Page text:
Also of note: Rob's book, Savage Anxieties, zoomed up on Amazon into the top 250 books sold for several days following the interview, and took the number one spot within the category of History-Native American and History of Civilization and Culture.

 

And on Monday, Rob became one of 53 historians throughout the United States invited by New York Magazine to participate in a national project on the legacy of President Obama.

 

Rob's pathbreaking work makes us proud to have him as a colleague. The IPLP program he has built with his close friend Professor Jim Anaya and others is a model for how scholarship, teaching, mentorship, and policy can be combined to the benefit of each dimension. More than a generation of graduates -- graduates like Leah Lussier Sixkiller who are themselves changing the legal profession and their communities -- testify to this success. 

 


Williams, Rob

 

Centennial Snapshot -- The School of Law becomes a College

Professor Samuel Fegtly (middle) became the Dean of the new College of Law
Professor Samuel Fegtly (middle) became the Dean of the
new College of Law

 


 

 

 

Professional instruction in law was started at the University of Arizona in September, 1915, and in 1925 the School of Law was changed to the College of Law. This made it the fifth College at the University of Arizona. The other four were the Colleges of Letters, Arts and Sciences; Mines and Engineering; Agriculture; and Education. 

 

 

 
FOOTNOTES

 

Arizona Journal of International and Comparative Law: Symposium Conference on the work of James Anaya

 

Alumni, partners, and friends are invited to the International Journal's Symposium Conference. There will be seven authors presenting -- including four authors traveling from overseas  -- on material published by Professor James Anaya while he was the United Nations Special Rapporteur on the Rights of Indigenous Peoples (May 2008-May 2014). A part of this conference will be acknowledging Professor Anaya's Nobel Peace Prize Nomination.

 

Brown Bag Lunch Discussion

Thursday, January 22

12 - 1 pm

Sullivan Conference Room (Room 272)

 

Symposium Conference

Friday, January 23

1:30 - 5:15 pm

Ares Auditorium (Room 164)

 

No RSVP Required. 

 

 

The Gutter Bowl is coming! Are you able to beat your managing partner and get the lowest score? How about your old classmate? Join us for an evening of fun, food, and good ol' fashioned competition.

 

March 4, 2015, Bowlmor Scottsdale.

7300 East Thomas Road, Scottsdale, AZ 85251.
 

Alumni, faculty, staff, and students are invited to attend.

 

Arizona Law and the Jenckes Cup serves as motivation for UA Athletics in this weekend's Arizona Daily Star by Greg Hansen.

 

My two cents: Territorial Cup matters in Tucson, Tempe

Jenckes Cup
Jenckes Cup

 

Arizona's 88-41 loss to Arizona State in Thursday's women's basketball game was the second-worst loss in school history. The Wildcats lost 95-44 to Washington in 1988, a 51-point margin.

 

Worse, Niya Butts' team pushed its recent streak against the Sun Devils to 2-18. It's difficult to remember that Arizona beat ASU 14 consecutive times in women's basketball from 1994-2000.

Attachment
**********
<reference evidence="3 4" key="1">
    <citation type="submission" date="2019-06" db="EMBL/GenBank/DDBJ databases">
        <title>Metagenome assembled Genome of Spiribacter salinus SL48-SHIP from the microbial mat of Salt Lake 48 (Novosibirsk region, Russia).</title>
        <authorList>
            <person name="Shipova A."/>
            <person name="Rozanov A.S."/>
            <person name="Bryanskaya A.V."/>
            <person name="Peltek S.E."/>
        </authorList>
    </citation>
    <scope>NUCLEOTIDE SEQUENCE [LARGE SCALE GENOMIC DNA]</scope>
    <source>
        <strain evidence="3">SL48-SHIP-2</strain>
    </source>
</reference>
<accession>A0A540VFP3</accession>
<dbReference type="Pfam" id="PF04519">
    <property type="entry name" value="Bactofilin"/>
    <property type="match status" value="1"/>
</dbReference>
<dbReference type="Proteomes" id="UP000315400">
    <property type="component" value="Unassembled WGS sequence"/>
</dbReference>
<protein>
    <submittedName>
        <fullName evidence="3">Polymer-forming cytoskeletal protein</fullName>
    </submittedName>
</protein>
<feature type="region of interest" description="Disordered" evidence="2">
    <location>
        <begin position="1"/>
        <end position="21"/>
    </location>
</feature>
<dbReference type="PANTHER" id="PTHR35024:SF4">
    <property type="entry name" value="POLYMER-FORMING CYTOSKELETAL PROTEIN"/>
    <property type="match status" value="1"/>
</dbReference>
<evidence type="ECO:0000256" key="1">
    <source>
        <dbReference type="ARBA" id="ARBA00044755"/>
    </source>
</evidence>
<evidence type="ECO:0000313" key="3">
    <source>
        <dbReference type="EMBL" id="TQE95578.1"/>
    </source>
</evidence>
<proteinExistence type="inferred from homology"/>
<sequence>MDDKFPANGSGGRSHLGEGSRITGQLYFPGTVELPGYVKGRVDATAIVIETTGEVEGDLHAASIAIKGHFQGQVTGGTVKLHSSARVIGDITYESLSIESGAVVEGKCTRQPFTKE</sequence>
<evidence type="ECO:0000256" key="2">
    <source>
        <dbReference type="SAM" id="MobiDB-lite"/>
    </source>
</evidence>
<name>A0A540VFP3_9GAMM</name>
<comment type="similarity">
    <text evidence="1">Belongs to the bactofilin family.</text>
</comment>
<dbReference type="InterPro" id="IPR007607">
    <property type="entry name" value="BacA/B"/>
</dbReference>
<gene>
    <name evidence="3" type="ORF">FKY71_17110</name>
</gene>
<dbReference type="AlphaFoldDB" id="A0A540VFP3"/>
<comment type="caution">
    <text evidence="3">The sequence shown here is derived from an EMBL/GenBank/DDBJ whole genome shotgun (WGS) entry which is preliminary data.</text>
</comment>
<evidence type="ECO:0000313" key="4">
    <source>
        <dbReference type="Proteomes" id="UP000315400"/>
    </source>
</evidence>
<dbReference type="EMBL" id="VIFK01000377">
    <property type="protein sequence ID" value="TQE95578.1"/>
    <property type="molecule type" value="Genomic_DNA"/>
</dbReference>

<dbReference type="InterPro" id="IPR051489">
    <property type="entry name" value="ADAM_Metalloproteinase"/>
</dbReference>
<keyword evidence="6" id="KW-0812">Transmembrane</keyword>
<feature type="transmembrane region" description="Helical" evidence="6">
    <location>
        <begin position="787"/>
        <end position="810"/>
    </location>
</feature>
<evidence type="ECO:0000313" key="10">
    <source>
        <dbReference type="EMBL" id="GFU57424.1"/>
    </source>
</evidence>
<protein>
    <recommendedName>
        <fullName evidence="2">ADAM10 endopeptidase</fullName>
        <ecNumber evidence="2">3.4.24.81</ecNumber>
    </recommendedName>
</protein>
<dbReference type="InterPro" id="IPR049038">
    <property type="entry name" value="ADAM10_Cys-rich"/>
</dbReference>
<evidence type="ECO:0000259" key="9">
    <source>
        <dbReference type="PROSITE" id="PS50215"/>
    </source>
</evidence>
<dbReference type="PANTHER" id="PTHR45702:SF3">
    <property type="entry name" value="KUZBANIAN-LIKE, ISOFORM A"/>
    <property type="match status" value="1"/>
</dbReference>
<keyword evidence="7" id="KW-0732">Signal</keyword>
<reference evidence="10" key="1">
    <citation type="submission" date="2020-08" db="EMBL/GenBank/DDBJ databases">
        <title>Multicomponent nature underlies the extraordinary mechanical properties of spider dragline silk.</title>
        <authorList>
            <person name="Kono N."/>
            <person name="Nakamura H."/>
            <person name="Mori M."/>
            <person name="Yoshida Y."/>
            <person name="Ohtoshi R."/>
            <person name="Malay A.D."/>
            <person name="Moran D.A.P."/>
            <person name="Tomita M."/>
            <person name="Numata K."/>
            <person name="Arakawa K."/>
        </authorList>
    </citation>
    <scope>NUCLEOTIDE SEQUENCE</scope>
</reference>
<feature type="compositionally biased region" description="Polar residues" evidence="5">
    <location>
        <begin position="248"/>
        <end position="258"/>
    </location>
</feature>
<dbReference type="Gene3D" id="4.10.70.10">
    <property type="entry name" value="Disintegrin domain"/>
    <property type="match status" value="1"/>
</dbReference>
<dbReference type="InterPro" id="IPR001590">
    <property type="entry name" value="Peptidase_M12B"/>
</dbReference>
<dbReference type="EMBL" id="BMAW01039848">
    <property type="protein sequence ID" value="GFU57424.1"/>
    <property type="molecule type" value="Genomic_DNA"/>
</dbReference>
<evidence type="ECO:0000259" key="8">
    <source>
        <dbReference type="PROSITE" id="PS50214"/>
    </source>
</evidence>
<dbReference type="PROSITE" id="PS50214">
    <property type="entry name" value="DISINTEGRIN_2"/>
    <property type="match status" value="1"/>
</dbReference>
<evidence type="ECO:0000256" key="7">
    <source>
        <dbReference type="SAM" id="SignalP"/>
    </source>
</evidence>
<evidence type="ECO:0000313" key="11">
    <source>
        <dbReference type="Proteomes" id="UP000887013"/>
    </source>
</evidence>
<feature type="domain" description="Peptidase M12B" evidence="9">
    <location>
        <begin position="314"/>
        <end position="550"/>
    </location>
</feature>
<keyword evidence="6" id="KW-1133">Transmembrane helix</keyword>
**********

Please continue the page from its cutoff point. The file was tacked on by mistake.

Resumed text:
Furthermore, sitting on ASU's bench Thursday was Salpointe grad Sybil Dosty, an ASU grad who is now a graduate assistant on the Sun Devils staff.

 

Though it's not that popular, if nothing else, UA women's basketball matters in Territorial Cup points. Here's how much it matters around campus: The universities' law schools have their own "Territorial Cup" every November. It is called the Jenckes Closing Argument Competition. Arizona has won five consecutive "Jenckes Cups," coached by professor Tom Mauet. The trophy is on display in the Cracchiolo Law Library on the UA campus.

 

Maybe Greg Byrne can get some Territorial Cup credit for that.

 

 

 

QuantLaw Presents: A Conversation with John Donohue (Stanford), Jeff Fagan (Columbia), and Saul Levmore (Chicago)

 

Theory Work on Data

John Donohue, "The Big Controversy in Empirical Evaluation of Law and Policy"

 

Data Work on Policing

Jeff Fagan

 

Theory Work on Aging

Saul Levmore, "Aging: Retirement by Contract"

 

Monday, January 26th

4:00-5:30

Ares Auditorium (Room 164)

 

No RSVP Required. 

 

 

Terrorism In America

 

Arizona Law presents "Terrorism in America:  What are the current threats, and is the U.S. government doing enough to defend us?" with former CIA officer Michael Hurley. This is a free, open-to-the-public event, and CLE credit may be available. 

 

Wednesday, January 28th

4:30 - 6pm

Room 160

 

Register Here

 

 

U.S. Court of Appeals, Ninth Circuit Visit 

 

The U.S. Court of Appeals for the Ninth Circuit will hold oral arguments during its annual visit to Arizona Law. Seating is available first to those who have registered. Others are welcome to observe on a first-come, first-serve basis as space is available. Arguments will be heard in three cases:  (1) Adobe Systems v. Joshua Christensen, (2) Arizona Libertarian Party v. Ken Bennett, and (3) Mauricio Margain v. Elsa Ruiz-Bours, followed by a Question and Answer Session. 

 

Thursday, January 29th

9:30 - 11:30am

Ares Auditorium (Room 164)

 

For more information and to register, please click here.

 

 

The Rehnquist Court: Ten Years Later

 

The William H. Rehnquist Center on the Constitutional Structures is hosting an all-day conference, examining the jurisprudence of Chief Justice William H. Rehnquist. Conference Program topics include:  Federalism, The Role of the Chief Justice, Criminal Procedure, and The First Amendment and Religion. 

 

Friday, Feburary 6th

9 am - 5pm

Westward Look Resort & Spa

245 East Ina Road

 

For more information and to register, please click here.

 

Congratulations to Hope Sullivan ('14) and Nick Bielat ('14) on their recent marriage! 


 

 

 

Before our students even return from the semester break, we have reached the prime of our recruiting season for next year's entering class. Do you know of a prospective law student who would be a good fit for Arizona Law? Perhaps someone interested in Indian Law? Please let us know.

 

Our Assistant Dean of Admissions, Bianca Mack, is here to help facilitate the admissions process, and Rob Williams and all of the faculty welcome the opportunity to talk with great prospective students. We can always use your assistance in getting the word out, and telling prospective students about the meaningful work and careers that build upon an Arizona Law education.

 

Warmly, 


 

 


 

Marc L. Miller  

Dean & Ralph W. Bilby Professor of Law
 
Shaping the next century of legal education
Arizona NOW campaign button

 

 
   Like us on Facebook   Follow us on Twitter   Find us on Pinterest   View our profile on LinkedIn   View our videos on YouTube

University of Arizona James E Rogers College of Law

Copyright 2014. All Rights Reserved.

Join Our Mailing List button